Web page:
July 2, 1995 |
Janes Leeves is asked this question a lot these days: What's it like to work with Moose, the scene-stealing Jack Russell terrier who plays the adorable Eddie on NBC's hit comedy "Frasier"? "It's actually improved," she replies good-naturedly. "He's sort of a scrappy little thing. He didn't really care about affection. You could pet him and make a fuss of him and he didn't care." Until the Barbie Doll incident.
May 18, 1989 |
One day before bearing her third child, Kim Chun Hwa made a small concession to maternity. She took a break from her grueling routine of diving in the frigid waters for sea urchin, octopus and abalone. She was back in her wet suit two weeks later, though, leaving her infant daughter at home to join other village women harvesting the fertile seabeds with primitive tools and lung power. That was 13 years ago, not long after the heyday of the henyo , literally the "women of the sea."
July 3, 1996 |
With most community theaters, getting the big pieces to fit usually means a winning show. There may be little flaws scattered about, but they're easy enough to overlook. That's the case with the Huntington Beach Playhouse's revival of Lerner and Loewe's "My Fair Lady." Director Kent Johnson has his centerpieces nicely placed: Julia Watt is a capable Eliza Doolittle, and Bob Fimiani is even better as her tormenting mentor, Henry Higgins. The relationship, of course, is crucial.
April 7, 1994 |
When was the last time that you heard someone say, "Isn't the world full of wonderful things?"--and mean it? For that kind of honest enthusiasm, we have to look back to that quintessential optimist--Thornton Wilder--and his expansive embrace of human possibilities. Of course, in a time when humor has become practically synonymous with corrosive acid, capturing Wilder's large-hearted comic spirit without seeming hopelessly corny in the process is a tough challenge.
October 14, 2002 |
They've got the most fabulous personal trainer in town, the best lawyer, the top BMW mechanic, and make sure the world knows it. They're charming enough to attract friends, associates and lovers -- only to drop them as soon as better prospects show up. They need the best table in the house, the lion's share of the conversation and, above all, top billing, whether on the marquee or in the mailroom.
CALIFORNIA | LOCAL
October 22, 2010 |
One night a few years back, a California communications executive named Deborah Bowker was worried about her husband, who was sick and hospitalized. An old friend told her she shouldn't be alone, that she should come over and stay the night. The guest bedroom at the friend's house was used most often by grandchildren, and contained two tiny beds. That night, Bowker was crying herself to sleep in one of them when the door cracked open. Without a word, Carly Fiorina padded across the room and crawled into the other bed. Bowker and Fiorina have been close friends since they went to MIT together, and little changed for 20 years ?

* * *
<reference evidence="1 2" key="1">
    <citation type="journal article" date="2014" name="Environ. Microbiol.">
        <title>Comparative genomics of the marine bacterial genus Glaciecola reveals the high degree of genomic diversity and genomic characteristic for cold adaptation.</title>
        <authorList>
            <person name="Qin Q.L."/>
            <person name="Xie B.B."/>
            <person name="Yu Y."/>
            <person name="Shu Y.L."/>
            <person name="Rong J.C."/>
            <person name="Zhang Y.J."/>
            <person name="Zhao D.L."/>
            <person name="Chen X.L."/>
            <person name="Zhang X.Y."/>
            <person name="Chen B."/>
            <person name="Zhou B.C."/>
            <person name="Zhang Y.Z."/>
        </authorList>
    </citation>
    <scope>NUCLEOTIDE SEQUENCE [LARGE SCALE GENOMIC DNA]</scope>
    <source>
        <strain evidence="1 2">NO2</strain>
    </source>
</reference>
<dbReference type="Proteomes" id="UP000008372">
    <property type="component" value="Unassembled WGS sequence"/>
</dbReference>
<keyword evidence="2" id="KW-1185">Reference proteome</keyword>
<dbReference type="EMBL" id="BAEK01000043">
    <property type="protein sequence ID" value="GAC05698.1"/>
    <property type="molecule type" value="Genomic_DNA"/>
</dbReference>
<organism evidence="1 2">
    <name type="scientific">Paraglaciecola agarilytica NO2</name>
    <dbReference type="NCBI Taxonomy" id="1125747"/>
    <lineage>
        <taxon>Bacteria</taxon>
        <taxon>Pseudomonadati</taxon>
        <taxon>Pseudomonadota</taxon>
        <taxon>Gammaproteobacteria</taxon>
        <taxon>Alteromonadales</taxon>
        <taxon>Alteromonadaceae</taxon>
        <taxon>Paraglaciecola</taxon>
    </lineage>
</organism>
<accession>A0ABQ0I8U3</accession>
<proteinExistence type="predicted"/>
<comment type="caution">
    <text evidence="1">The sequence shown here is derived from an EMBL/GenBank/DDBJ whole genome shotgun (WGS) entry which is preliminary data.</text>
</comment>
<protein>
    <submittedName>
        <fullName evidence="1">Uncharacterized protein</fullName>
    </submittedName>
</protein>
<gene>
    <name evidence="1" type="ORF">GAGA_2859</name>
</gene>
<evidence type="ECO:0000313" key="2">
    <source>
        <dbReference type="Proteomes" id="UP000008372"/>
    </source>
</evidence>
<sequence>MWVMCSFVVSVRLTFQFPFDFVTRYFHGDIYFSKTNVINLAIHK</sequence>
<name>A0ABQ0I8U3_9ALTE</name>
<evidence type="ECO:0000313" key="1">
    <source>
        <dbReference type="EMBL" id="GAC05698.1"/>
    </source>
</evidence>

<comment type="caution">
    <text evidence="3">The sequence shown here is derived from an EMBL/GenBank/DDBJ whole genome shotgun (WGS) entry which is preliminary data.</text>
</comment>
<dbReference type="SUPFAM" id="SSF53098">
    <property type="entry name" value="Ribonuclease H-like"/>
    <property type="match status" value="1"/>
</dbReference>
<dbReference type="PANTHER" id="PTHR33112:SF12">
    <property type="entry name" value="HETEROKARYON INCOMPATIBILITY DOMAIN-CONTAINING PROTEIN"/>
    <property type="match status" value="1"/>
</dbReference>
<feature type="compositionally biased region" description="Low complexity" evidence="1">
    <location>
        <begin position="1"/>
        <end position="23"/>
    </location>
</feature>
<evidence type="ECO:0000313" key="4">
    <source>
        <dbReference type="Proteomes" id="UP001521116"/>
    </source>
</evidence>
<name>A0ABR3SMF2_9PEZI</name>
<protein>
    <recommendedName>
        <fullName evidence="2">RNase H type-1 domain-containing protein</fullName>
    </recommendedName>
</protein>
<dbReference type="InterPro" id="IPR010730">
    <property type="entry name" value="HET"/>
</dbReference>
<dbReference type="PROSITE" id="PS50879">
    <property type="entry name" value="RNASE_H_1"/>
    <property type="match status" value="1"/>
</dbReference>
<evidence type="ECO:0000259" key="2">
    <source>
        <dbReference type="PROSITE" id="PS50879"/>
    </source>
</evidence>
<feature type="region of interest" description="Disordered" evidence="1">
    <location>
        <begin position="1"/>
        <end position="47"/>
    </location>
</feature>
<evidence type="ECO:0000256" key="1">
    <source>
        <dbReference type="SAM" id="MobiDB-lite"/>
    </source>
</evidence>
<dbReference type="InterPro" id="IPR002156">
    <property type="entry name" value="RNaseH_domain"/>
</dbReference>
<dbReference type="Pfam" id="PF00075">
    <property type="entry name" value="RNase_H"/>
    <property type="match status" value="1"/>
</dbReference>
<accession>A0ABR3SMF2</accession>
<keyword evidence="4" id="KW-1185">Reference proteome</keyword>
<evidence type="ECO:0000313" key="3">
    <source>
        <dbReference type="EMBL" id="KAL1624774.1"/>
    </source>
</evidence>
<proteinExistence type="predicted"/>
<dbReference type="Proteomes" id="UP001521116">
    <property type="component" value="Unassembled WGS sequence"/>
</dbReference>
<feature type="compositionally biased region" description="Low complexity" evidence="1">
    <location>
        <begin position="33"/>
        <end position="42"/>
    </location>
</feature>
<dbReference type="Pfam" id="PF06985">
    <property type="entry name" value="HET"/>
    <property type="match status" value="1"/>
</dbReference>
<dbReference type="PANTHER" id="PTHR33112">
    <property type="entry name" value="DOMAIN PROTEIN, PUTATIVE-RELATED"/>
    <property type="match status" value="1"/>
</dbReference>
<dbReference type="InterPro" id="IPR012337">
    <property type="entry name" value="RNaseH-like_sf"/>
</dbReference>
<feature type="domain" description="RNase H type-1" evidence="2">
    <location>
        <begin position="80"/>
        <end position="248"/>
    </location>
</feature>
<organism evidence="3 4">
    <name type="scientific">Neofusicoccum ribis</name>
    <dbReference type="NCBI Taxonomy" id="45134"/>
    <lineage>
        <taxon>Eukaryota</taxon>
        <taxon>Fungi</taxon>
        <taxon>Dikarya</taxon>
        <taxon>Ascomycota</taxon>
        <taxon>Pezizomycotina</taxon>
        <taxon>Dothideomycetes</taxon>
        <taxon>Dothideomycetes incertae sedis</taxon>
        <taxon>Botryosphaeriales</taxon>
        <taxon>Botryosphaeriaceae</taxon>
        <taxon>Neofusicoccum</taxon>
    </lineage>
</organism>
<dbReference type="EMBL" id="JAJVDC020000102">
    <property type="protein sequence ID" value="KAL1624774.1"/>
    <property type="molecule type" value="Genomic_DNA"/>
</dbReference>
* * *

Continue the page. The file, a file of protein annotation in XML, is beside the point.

August 19, 1994 |
John Welter writes a humor column for a North Carolina newspaper, which is what's best and worst about this endearingly weird novel. He's very good at what he does, which is being funny, but his event is the sprint. Problems arise when he has to run a half-marathon. Welter's hero, Doyle Coldiron, is a disaffected member of the Secret Service, wasting his lonely life preparing for crises that may never take place.
January 18, 1996 |
It may be your basic thief-trains-monkey-to-steal-jewelry comedy, but there were enough people falling into fountains, food fights and irreverent raspberries in "Dunston Checks In" to keep the 12-and-under set amused. "It was really funny, but it was probably funnier for littler kids," concluded Kelli Engler, 11, of Irvine. For Kelli, the movie's highlights included the orangutan's flappy lipped "pffft" salute to stupid adults, his scaling of the high-rise hotel as if it were a palm tree and his soulful, "puppy-dog" eyes.
January 23, 1994 |
Behind a glass partition in a small, wood-paneled recording studio on the Sony Pictures Entertainment lot, Jon Lovitz reads and rereads some lines of dialogue into a big black microphone. Flanking him on the other side of the glass, giving him patient directions and guidance, are Al Jean and Mike Reiss, the two unassuming guys who wrote his lines. Jean and Reiss, self-described nerds in high school, rose from staff writers to executive producers of "The Simpsons," which they left after last season to create ABC's new series "The Critic."